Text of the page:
Governor addresses local issues
H&N photo by Ty Beaver Gov. Ted
Kulongoski talks about the Klamath Basin Restoration Agreement in
his Salem office Thursday. The governor discussed issues impacting
the Klamath Basin.
Kulongoski speaks about water, timber,
by Ty Beaver, Herald and News 6/6/09
SALEM — Water. Timber. The economy.
During an interview with the Herald and News Thursday, Oregon Gov.
Ted Kulongoski spoke about issues impacting the Klamath Basin: the
Klamath Basin Restoration Agreement, timberlands devastated by a
pine beetle infestation and jobs in an economic downturn.
Are you concerned about the continuing opposition to the Klamath
Basin Restoration Agreement? Do you think it will slow or derail
Kulongoski said he thinks most people in the Basin want a
conclusion to the conflicts over water resources for farmers,
fishermen, tribes and conservationists. The status quo can’t
But the governor said even if there is a final restoration
agreement that is signed and implemented, there will always be
opposition and differences of opinion. He said that the real
conflict is between people wanting everything to stay the same and
those willing to accept change.
“I don’t think a final agreement will mean consensus in the
Basin,” he said.
He is confident state legislation allowing Portland-based
PacifiCorp to raise its Oregon customers’ power bills by about
$1.50 per month will receive final approval from the House before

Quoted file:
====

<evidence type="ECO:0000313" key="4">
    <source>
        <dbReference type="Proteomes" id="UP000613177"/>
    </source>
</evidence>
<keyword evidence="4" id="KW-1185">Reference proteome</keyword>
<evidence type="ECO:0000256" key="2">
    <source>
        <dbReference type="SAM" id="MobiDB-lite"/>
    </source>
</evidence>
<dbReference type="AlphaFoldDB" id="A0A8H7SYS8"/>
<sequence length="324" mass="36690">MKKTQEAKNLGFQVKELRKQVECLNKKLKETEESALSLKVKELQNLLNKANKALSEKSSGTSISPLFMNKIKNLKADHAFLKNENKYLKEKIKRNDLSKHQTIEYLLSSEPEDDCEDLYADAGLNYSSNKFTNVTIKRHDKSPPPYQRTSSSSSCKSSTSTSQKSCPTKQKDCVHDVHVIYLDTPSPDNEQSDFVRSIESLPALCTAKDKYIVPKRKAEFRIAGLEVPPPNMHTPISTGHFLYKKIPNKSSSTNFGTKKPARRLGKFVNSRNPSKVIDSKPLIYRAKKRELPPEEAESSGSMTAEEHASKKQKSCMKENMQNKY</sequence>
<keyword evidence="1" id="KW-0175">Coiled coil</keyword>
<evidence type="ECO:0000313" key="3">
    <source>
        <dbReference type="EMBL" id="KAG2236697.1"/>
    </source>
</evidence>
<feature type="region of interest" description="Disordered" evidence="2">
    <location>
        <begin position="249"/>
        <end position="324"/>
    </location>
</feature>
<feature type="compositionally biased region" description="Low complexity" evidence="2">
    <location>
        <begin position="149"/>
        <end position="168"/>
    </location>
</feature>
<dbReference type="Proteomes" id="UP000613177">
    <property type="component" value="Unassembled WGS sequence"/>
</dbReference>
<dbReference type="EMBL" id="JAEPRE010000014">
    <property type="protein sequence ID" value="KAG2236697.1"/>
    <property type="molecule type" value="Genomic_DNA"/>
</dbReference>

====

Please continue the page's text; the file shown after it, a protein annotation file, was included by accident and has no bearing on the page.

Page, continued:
reaching his desk.
Fire season has officially begun. Klamath and Lake counties are
still contending with the potential of a very damaging fire on
federal lands, fueled by timber killed by a pine beetle
infestation. What is the state doing to address the situation?
The governor, a fishing enthusiast familiar with Deadhorse Lake in
the Gearhart Wilderness area, has visited areas impacted by the
infestation. He said he understands the potential for disaster in
the region, should lightning start a forest fire.
The state rejected an earlier request from Klamath County
commissioners to declare an emergency for the area — not because
it isn’t possible but because it didn’t meet the standards for
The state is attempting to partner with the federal government on
managing those forests and mitigating the danger. Oregon was the
first state to partner with the U.S. Bureau of Land Management in
such a way and Kulongoski said he’s also spoken with U.S.
Secretary of the Interior Ken Salazar about it, as well as private
“This is not an infestation on just federal land,” he said.
You announced, during a speech in Portland several weeks ago, a
proposal to create a jobs program similar to the Civilian
Conservation Corps of the Great Depression era to put some
Oregonians back to work. What other details do you have on that
and how would it impact Klamath County?
Kulongoski said he initially conceived using $90 million to create
up to 12,000 jobs, such as brush clearing and working for food
banks, for the next three to six months.
However, he said, state legislators have raised legitimate
concerns, such as waiting to see whether the federal government
extends unemployment benefits that are set to expire in September.
An extension could determine whether some money could be held over
for jobs in 2010.
There also have been questions about helping the unemployed
advance their job training so they’ll be better positioned when
the economy recovers.
The governor couldn’t say how many jobs would come to Klamath
County but his office has said there’d be a push for the majority
to go to the worst hit counties.
Kulongoski said the jobs would be created through local
governments, nonprofits and even churches so people are doing a
job that provides a needed public service.
“A job is a paycheck, but it’s also a human dignity issue,” he